If you know me a bit, you know I love anything out of the 80’s. I grew up with VHS-casettes and I still remember editing my first movies with an old Panasonic camera and a VHS-player. It’s not for everyone, and some people might wonder why you would take perfectly fine images in vibrant colours, and drag it through the analog mud. Well, because it’s an art form, it’s nostalgia, and just as unexpected and glitchy as half-improvised acts on the streets. This is the Passage VHS montage.
Music used: Hogan Grip – “Stance gives you balance”
If you have any questions about the acts feel free to ask and I’ll point you in the right direction. And if you don’t like my montage – have a look at some cleaner photos from the event here.
Documenting this years Passage-festival (one week of “street-theathre” in Helsingborg & Helsingör) was a blast. I met so many amazing people on the job, both performers and spectators. Street-theatre really brings out the best in (most) people and there were so many golden moments to capture. I mainly filmed the events but there were times when a photograph just did the job better. These are some of my favourite moments.
We decided it’s time to set our short film “Mitt hjärta jublar” (My heart rejoices) free. So this Sunday, we’re putting a link up for anyone who’s interested in watching 12 minutes of misery, accompanied by a gorgeous original soundtrack composed by Therese Jarmo and Christian Andersen.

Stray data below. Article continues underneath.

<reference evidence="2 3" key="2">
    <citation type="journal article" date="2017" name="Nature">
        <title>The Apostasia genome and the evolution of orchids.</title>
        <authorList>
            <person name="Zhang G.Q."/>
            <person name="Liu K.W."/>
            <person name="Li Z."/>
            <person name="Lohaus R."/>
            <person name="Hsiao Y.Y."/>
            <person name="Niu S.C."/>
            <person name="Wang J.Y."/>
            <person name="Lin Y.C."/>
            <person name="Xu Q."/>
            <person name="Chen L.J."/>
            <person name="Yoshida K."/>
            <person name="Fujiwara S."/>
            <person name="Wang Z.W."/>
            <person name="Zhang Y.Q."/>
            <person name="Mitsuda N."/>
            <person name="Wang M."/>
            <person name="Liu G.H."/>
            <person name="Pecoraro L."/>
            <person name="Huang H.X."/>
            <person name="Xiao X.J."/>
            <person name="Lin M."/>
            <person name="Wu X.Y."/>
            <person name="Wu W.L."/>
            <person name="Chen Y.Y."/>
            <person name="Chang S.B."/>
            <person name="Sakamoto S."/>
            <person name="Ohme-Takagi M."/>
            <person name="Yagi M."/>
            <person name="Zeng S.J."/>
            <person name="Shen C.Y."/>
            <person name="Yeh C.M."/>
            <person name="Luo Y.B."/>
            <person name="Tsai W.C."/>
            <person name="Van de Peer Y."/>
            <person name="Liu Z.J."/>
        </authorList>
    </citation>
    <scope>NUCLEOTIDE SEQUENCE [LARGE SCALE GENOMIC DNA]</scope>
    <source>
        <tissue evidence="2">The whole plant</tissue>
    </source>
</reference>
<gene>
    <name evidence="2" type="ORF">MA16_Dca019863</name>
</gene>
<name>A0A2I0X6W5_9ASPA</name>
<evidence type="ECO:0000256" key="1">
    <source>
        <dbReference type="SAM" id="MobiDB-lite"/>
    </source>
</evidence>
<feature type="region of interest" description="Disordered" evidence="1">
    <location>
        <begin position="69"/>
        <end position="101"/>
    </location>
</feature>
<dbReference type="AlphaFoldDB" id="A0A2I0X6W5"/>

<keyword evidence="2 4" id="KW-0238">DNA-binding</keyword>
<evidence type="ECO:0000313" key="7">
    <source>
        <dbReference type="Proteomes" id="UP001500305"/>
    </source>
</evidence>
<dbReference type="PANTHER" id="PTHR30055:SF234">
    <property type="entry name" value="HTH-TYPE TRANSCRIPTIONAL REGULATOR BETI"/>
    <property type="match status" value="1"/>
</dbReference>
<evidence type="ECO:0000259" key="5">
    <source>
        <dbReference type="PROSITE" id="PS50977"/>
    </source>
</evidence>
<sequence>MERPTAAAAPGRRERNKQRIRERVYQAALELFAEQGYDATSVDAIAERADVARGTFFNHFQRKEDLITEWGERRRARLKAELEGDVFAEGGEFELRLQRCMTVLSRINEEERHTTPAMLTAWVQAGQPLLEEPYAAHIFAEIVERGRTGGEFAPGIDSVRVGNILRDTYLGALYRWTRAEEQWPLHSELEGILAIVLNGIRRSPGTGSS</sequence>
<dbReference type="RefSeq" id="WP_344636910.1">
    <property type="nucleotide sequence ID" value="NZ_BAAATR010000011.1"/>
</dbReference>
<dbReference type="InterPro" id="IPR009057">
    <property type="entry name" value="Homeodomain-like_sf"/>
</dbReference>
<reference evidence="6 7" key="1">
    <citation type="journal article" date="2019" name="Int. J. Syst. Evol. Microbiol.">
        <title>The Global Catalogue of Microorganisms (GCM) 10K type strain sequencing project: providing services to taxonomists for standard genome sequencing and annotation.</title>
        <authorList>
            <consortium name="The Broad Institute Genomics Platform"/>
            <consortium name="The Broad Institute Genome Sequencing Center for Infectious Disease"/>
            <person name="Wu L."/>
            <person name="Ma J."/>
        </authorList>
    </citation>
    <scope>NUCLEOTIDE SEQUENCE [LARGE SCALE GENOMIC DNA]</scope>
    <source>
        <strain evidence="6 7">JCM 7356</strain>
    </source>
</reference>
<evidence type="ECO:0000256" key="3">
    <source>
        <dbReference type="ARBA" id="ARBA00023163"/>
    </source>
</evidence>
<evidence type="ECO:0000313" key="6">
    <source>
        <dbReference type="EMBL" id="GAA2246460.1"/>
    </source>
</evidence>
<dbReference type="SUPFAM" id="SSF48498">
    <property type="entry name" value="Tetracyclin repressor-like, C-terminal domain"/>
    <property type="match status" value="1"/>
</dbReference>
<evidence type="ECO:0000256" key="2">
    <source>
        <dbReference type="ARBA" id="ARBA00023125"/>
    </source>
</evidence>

The movie entered this years Pixel film festival (at Ystad studios, Swe) but never won any prize. I wrote this film together with Robin Jansson (who also did the camerawork and loads of editing) and it was the first thing we did together from start to finish. Here’s the trailer:
The film is in Swedish, with English subtitles. Full cast and credits on imdb.com.
Yesterday I went to a lake in a small community called Hyllinge to get some better photos of a treehouse I Instagrammed about a year ago. I knew I was going for some black and white shots, mainly because of the doomey weather combined with the uneven angles of the treehouse. I thought the shot of the structure against the lake would be my best (and only) shot for the day (since Hyllinge isn’t the center of the visual world really), but I was lucky enough to catch a man fishing which turned out to be the better photo. As I left I noticed some flowers growing on the roof a little cabin, something you don’t see everyday. I felt lucky because this way I could shoot the flowers comfortably from below, catching some light in a different way than normally, and I even liked to colours enough to keep them. No matter what you’re planning, you just don’t know what you’ll end up with as you step out the door with a camera.
I’m happy to finally add the edited shots I took at the old dairy factory about a week ago. This place was built in the 60’s and the building is gorgeous. It’s got a basement (now flooded), a main floor and a second floor. The building is huge, but every inch is covered in graffiti which has been building up for years. There are obviously people living there since the floor was covered in poop, both fresh and stale. As we snuck around the floors, making nothing but shuttersounds we heard footsteps (there’s glass everywhere) and loud breathing, quite creepy since you don’t really know who’s making those sounds. But judging from the traces people left there it ain’t Jehovah’s witnesses living in there. Amazing spot to say the least, both in and outside.
Just some quick seaside snaps from Råå (Helsingborg, Sweden) – went pretty hard on the sliders as far as contrast goes.